This article provides job seekers with an understanding of how human resources (HR) are the hub of an organization and how it is structured. It will also help you to appreciate the job screening process as well as each area of HR if you are considering human resources as your chosen field of occupation.
Human Resources are just what it says: resources for humans – within the workplace! Its main objective is to meet the organizational needs of the company it represents and the needs of the people hired by that company. In short, it is the hub of the organization serving as a liaison between all concerned. Depending on the size of the company, the HR Department might be called Personnel with a manageable workforce that can be handled by a personnel manager and a small staff. For larger, more complex organizations with hundreds of departments and divisions, the task is much more demanding, taking on a life of its own.
Some companies have more than one HR Department - Corporate and Union. For example, a food service industry might have a Corporate HR Department that oversees “white collared” employees and an HR Department that oversees the “blue collar” workforce with an emphasis on labor relations. With such diverse needs, the organization will institute these two HR Departments to manage the unique needs of both union and non-union employees. Some of the many core functions of the Human Resources function involve the following: Organizational Development: To ensure its success, a company must establish a hierarchal reporting system. Picture an organizational chart with boxes representing each position starting at the top with the first and single-most important being the highest-ranking role. Following the lines, more boxes are branched off to define each department head and their direct reports. As the company expands, so will this chart. The funnel of responsibility is critical to the efficiency of a smoothly operating business entity in which there is a clearly defined understanding of who is responsible for what. This is what HR does for a company. They provide consultation to a company’s management team to identify what the company’s core business and culture is about, and proceeds to plan and map the company’s organizational infrastructure to support those needs.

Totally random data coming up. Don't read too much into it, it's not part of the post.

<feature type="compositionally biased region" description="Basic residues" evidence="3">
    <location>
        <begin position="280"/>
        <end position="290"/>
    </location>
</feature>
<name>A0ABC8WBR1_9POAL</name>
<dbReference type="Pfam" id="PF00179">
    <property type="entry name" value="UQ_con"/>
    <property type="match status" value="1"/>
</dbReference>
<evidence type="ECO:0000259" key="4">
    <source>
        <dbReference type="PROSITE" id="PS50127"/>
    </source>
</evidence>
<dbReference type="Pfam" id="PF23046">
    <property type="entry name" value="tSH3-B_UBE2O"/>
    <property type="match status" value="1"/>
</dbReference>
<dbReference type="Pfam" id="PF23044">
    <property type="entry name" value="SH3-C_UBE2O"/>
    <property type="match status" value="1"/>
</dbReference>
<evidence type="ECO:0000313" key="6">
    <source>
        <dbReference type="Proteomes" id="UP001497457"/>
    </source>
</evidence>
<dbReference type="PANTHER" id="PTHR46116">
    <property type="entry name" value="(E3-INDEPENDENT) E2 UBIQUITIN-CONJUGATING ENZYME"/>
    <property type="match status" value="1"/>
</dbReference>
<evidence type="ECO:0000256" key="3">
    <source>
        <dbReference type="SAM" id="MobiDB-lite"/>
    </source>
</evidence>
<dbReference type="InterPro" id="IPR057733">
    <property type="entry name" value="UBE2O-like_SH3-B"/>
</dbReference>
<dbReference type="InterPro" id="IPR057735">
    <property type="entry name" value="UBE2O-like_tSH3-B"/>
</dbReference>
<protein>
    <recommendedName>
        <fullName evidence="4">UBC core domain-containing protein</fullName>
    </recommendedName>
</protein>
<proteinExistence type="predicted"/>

Employee Recruitment and Selection Process:
There are many steps to recruiting and selecting qualified employees. First, a department head must inform the HR manager of an opening in their department. Then the HR manager must obtain the job description to formulate a Job Description Sheet for publication either internally, publicly, or both. Then HR must field the (many) responses to that job announcement to weed out the qualified from the unqualified applicants. Once that is completed, the interview process must be coordinated. This is a full time job! If one job ad generates 80 responses, there’s a good chance that only 10 applicants are highly qualified for the position. If the department’s hiring manager were to interview the other 70 less-than-qualified applicants, their department would come to a complete standstill because there would be no time for anything else! That’s where HR, a.k.a. Fort Knox, comes in. They prepare the job description, contact the newspaper, run the ad, field the calls, faxes, and emails, compile a list of potential candidates from dozens of in-coming resumes, submit their list of potential candidates to the department’s hiring manager for approval and selection, contact the chosen candidates to set up preliminary interviews, and interview the candidates! Yes, that’s right. Preliminary interviews! Although most interviews are with the hiring manager or their associates, not all applicants get to meet with the department’s hiring manager right away. It is not uncommon for a company to filter out those who fail to impress the HR manager first. For those select few who make it through, the HR manager schedules interviews between the department’s hiring manager and potential candidates, and follows up with the hiring process to establish the new hire with the company. Not unlike the screening process for American Idol, a job seeker needs to perform their best to impress the “judges.” Employee Training & Development: As a company and the requirements of a position evolve, a company needs to take certain measures to ensure a highly skilled workforce is in place. The Human Resources Department oversees the skills development of company’s workforce, acting as an in-house training canter to coordinate training programs either on-site, off-site, or in the field. This might include on-going company training, outside training seminars, or even college, in which case an employee will receive tuition reimbursement upon earning a passing grade.